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'Sound of Music' Broadcast Shows Just How Sick of Technology Americans Really Are


People are so inured to technology, broadcasters have resorted to forgoing the use of modern technology because it's what the public wants.

To paraphrase Louis CK, people today aren't particularly impressed by things we would have found wondrous a few years before. Wi-Fi on American Airlines (OTCMKTS:AAMRQ), iPhones (NASDAQ:AAPL) with the computing power of desktop machines -- these sorts of things are old hat to the average US consumer.

To capture people's attention, NBC (NASDAQ:CMCSA) last night re-staged The Sound of Music, with Carrie Underwood playing the role made famous by Julie Andrews, live.

"It's kind of exciting," director Beth McCarthy-Miller told the New York Times last Sunday. "It's like Kraft Theater Presents.'"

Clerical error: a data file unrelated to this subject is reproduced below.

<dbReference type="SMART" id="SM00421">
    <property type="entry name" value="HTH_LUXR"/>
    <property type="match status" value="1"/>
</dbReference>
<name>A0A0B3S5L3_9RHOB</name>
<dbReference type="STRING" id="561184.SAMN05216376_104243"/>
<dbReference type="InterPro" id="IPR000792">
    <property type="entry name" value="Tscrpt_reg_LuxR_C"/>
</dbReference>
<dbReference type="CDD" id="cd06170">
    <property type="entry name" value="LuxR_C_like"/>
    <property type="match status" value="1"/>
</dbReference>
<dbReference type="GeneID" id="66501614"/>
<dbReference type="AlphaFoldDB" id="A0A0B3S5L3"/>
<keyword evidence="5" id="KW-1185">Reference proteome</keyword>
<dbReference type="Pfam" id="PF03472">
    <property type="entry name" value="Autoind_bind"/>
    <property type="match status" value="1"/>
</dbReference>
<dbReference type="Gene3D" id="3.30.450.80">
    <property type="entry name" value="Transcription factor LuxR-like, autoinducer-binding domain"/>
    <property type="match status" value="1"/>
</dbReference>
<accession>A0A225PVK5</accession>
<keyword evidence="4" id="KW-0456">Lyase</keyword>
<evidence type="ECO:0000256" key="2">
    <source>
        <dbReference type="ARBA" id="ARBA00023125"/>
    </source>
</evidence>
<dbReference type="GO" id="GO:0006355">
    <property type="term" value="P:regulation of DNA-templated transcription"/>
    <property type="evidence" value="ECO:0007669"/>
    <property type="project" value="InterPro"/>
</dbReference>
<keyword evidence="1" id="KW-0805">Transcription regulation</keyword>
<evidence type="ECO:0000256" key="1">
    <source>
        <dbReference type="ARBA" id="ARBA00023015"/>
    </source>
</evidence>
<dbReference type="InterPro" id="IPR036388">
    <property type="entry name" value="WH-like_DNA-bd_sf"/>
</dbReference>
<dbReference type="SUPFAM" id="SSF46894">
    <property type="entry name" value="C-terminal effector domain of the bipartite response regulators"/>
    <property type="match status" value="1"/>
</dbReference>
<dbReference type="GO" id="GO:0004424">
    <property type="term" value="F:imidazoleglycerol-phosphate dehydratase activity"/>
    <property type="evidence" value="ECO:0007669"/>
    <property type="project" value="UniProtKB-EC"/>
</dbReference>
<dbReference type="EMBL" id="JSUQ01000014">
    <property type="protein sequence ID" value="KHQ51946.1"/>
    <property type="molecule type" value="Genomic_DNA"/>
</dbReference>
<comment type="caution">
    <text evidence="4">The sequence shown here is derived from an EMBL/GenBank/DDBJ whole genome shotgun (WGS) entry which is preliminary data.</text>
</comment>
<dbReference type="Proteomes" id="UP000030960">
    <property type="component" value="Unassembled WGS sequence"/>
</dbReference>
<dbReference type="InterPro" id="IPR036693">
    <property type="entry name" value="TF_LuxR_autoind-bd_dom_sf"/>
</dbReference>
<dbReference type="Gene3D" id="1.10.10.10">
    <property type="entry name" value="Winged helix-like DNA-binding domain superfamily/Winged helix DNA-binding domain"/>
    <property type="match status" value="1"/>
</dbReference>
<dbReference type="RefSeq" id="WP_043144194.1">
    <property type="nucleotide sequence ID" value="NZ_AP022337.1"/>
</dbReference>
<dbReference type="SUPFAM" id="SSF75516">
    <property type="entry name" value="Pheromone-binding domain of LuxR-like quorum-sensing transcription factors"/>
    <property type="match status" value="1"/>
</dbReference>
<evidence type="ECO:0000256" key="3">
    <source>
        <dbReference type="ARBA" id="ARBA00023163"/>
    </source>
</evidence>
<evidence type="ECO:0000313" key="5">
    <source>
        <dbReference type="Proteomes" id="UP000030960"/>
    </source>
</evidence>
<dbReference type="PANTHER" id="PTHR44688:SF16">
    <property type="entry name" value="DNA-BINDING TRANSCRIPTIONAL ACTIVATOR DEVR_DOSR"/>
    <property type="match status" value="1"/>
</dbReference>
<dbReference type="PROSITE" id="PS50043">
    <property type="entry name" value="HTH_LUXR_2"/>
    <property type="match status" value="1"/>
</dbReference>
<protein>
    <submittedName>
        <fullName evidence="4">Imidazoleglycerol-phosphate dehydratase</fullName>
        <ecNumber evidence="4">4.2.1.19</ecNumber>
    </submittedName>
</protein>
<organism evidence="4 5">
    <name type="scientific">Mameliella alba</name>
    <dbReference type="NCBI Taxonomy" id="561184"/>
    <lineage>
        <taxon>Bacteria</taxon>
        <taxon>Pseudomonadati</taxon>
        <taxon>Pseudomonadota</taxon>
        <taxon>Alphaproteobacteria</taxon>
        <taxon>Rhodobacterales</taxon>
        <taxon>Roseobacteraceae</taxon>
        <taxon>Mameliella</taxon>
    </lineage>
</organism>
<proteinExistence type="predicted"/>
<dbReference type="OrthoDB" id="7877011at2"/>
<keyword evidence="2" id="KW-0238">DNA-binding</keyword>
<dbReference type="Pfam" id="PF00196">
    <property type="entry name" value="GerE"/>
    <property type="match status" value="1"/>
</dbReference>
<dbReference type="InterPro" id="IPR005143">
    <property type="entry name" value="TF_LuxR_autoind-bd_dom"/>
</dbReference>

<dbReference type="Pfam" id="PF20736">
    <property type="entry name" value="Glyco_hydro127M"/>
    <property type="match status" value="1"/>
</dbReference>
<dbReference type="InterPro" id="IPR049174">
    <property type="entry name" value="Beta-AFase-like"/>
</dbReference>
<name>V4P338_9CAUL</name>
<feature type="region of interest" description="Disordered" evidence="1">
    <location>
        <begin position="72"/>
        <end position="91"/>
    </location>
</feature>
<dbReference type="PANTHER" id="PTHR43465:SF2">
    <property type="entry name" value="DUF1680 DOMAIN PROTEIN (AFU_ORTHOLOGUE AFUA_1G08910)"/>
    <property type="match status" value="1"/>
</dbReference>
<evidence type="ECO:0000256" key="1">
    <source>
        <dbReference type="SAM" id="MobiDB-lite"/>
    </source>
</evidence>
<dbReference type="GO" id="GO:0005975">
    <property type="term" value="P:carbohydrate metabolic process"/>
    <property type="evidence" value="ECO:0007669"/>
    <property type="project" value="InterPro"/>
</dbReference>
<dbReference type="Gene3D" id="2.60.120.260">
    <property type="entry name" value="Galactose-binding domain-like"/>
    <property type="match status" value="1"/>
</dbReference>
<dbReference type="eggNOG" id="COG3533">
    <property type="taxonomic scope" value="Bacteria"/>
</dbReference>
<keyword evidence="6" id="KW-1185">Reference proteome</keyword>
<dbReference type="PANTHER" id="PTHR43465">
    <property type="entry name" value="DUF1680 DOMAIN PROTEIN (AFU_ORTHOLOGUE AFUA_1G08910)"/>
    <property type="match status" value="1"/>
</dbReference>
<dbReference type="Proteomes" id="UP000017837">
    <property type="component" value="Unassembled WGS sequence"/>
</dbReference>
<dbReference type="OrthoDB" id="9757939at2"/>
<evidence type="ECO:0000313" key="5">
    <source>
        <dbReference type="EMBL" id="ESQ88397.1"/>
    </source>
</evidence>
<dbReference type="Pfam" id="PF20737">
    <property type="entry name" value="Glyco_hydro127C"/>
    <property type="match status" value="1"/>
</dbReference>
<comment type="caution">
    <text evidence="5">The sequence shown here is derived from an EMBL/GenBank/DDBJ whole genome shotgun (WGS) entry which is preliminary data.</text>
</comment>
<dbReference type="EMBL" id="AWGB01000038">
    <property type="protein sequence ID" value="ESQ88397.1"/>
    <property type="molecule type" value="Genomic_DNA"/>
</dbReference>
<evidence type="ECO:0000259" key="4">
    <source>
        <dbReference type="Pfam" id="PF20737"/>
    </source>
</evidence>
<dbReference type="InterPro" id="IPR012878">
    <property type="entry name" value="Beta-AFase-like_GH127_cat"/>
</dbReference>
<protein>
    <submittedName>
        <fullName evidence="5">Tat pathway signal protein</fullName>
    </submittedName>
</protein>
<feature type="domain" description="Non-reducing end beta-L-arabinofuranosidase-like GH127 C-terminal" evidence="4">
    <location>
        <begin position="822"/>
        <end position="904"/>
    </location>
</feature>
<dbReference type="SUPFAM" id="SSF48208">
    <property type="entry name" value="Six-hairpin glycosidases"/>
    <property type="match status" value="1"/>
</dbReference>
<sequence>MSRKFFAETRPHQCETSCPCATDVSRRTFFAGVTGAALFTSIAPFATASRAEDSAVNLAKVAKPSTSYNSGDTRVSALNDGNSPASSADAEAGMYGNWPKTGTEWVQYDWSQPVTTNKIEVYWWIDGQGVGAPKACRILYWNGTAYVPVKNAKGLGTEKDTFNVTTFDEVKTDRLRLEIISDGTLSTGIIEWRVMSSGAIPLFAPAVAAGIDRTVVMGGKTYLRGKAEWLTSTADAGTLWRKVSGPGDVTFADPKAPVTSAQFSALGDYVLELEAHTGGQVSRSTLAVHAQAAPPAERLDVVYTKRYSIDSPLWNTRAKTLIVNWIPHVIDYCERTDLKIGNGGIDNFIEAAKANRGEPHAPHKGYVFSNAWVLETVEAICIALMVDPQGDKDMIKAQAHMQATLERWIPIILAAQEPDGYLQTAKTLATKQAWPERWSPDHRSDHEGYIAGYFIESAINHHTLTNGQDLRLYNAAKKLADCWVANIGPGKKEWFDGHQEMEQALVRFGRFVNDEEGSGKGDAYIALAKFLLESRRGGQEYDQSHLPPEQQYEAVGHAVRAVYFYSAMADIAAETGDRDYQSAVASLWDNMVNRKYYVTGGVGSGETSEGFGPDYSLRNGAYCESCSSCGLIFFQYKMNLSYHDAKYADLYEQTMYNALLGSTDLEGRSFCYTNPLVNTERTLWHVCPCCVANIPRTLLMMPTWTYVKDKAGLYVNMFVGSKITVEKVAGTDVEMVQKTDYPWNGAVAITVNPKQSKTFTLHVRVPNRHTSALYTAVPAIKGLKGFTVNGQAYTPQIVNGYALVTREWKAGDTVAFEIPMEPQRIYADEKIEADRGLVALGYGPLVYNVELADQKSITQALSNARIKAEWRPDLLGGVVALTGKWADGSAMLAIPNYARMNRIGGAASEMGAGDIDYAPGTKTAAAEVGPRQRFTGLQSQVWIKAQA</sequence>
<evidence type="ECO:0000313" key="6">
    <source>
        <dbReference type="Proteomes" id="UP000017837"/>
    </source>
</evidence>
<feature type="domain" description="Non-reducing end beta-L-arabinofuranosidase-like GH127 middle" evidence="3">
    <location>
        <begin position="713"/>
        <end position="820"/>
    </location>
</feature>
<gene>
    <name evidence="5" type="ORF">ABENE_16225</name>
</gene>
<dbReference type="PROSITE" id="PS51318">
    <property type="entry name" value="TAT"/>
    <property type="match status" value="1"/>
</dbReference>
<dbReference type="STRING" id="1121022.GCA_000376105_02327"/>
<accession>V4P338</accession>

Yes, it has come to this. People are so inured to technology, broadcasters have resorted to forgoing the use of modern technology because it's what the public wants. According to NBC, a live broadcast like this has not been attempted since CBS (NYSE:CBS) did it with Cinderella in 1957. For NBC to do this is sort of like Ford (NYSE:F) building cars without power steering, because it knows people would snap them up right away.

Perhaps the airlines would serve the flying public well by recognizing people's rapidly declining patience for a world saturated with gadgetry. Might we be fondly reminiscing one day for the time when an airplane at 35,000 feet provided the one, solitary refuge from cell phone conversations?
Twitter: @Minyanville

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